The new plan’s exception for claims under state law would be null and void if the appeals court’s decision was modified on rehearing or by the Supreme Court, Quigley said in the plan.
Angelos began suing Pfizer in 1999, saying that because the drug company’s logo appeared on Quigley products, it should have liability for the asbestos-containing products.
Reaud, Morgan & Quinn LLP, a law firm that represents asbestos claimants, objected, saying Pfizer is paying $300 million more to the 40,000 claimants represented by the committee than it paid 193,000 earlier, to “settle the claims of the most outspoken opponents” of its reorganization plan.
Hissey Kientz LLP, a law firm which said it represents 3,200 claimants with diseases such as mesothelioma and lung cancer, joined in Reaud Morgan’s objection. A committee of unsecured creditors and Pfizer said they supported the current disclosure statement.
Albert Togut, a representative for people who haven’t yet manifested asbestos-related illnesses but will do so in the future and bring claims against the trust, said in court papers that he was still resolving issues with Quigley and Pfizer.
Christopher Loder, a Pfizer spokesman, said the company is “pleased with the court’s decision to approve Quigley’s disclosure statement” and looks forward to moving ahead with the bankruptcy.
Quigley, founded in 1916, made three products for the steel industry from the 1940s to the 1970s that contained asbestos. Pfizer bought Quigley in 1968. The unit stopped most operations in 1992 and filed for bankruptcy in 2004.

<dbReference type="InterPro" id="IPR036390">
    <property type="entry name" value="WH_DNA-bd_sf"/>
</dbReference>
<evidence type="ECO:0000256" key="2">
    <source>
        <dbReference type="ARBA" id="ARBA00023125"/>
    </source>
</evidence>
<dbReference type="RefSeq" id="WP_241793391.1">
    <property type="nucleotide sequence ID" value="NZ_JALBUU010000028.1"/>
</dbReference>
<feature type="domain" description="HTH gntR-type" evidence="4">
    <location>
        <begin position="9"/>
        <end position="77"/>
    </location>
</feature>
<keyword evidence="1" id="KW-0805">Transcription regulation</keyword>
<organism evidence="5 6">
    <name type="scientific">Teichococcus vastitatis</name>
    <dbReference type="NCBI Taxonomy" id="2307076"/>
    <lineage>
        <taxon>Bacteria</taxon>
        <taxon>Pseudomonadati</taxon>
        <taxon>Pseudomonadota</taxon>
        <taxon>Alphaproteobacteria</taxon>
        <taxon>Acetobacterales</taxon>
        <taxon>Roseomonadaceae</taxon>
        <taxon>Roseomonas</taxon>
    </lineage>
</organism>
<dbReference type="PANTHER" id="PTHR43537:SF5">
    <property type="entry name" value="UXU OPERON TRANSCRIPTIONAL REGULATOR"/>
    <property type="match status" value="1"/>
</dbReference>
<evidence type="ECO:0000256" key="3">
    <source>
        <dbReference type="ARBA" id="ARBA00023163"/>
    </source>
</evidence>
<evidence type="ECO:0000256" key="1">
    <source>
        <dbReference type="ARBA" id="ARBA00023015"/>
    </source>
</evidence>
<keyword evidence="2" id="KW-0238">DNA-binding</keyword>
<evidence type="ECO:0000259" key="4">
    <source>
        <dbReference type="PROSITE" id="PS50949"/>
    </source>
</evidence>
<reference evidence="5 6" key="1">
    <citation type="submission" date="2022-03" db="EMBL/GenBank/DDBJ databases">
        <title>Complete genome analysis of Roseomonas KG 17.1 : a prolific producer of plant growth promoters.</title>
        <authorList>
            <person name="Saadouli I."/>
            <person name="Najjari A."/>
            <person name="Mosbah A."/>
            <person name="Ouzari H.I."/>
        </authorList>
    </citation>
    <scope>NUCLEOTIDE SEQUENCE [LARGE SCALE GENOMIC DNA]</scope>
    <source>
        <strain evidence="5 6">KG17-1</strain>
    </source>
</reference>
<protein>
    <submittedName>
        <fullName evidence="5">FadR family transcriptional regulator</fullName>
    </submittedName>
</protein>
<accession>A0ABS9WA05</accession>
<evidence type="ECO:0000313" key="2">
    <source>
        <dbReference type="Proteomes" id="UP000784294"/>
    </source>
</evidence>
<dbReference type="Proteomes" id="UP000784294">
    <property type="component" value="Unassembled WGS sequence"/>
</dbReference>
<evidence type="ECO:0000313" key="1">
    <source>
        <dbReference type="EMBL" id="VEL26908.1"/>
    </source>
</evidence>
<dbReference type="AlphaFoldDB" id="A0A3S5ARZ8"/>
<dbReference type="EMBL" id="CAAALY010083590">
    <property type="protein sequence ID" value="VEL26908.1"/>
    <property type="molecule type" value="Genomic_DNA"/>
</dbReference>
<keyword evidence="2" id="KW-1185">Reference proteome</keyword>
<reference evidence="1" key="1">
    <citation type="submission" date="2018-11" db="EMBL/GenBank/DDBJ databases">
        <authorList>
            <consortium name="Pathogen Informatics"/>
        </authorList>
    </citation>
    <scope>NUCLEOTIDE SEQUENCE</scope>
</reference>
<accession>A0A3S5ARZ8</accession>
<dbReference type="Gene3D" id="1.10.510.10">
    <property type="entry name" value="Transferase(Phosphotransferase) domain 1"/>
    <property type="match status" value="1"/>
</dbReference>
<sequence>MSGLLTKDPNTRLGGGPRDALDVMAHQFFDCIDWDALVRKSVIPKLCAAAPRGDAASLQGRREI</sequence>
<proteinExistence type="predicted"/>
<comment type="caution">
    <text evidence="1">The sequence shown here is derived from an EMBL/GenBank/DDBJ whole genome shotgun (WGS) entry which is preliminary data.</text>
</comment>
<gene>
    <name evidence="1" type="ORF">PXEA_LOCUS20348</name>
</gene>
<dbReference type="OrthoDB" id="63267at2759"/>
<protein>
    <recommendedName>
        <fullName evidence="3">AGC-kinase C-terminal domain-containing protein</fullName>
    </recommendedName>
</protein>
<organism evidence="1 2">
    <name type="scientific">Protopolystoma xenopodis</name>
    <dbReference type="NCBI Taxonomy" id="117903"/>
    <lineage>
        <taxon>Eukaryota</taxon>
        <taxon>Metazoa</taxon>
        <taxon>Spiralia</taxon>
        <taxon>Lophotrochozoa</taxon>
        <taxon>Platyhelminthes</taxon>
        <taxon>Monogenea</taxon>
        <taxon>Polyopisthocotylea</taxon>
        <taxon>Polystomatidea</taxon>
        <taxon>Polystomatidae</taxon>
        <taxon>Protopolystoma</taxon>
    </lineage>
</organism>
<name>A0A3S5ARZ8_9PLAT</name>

Pfizer has said it never made or sold any Quigley products. Some claimants haven’t released Pfizer from alleged derivative liability, according to the company.
Under the sixth amended plan, Pfizer will contribute $260 million in cash to a trust that will pay most future asbestos claims brought against it and Quigley. Pfizer will also forgive a secured claim of $95 million against Quigley, a loan of $19 million to Quigley, and an unsecured claim of $33 million. It will contribute insurance benefits that cover asbestos personal injury claims.
Pfizer will also contribute a property leased to an Orange County, California, Anheuser-Busch distributor to pay asbestos claims. The property has an estimated value of $43.6 million and produced cash flow of $1.9 million in the first 12 months since Pfizer acquired it, according to court papers.
The committee of asbestos claimants asked in 2010 to have the bankruptcy dismissed so it could bring tort claims, which are otherwise blocked by bankruptcy law.
The U.S. Trustee also in 2010 asked the bankruptcy court to end Quigley’s Chapter 11 case, citing the fact that creditors alleging asbestos-related health issues have been unable to sue New York-based Pfizer during the case, and many have died.
The case is In re Quigley Co., 04-15739, U.S. Bankruptcy Court, Southern District of New York (Manhattan). The appeals case is 11-2635, 11-2767, U.S. Court of Appeals for the Second Circuit (Manhattan).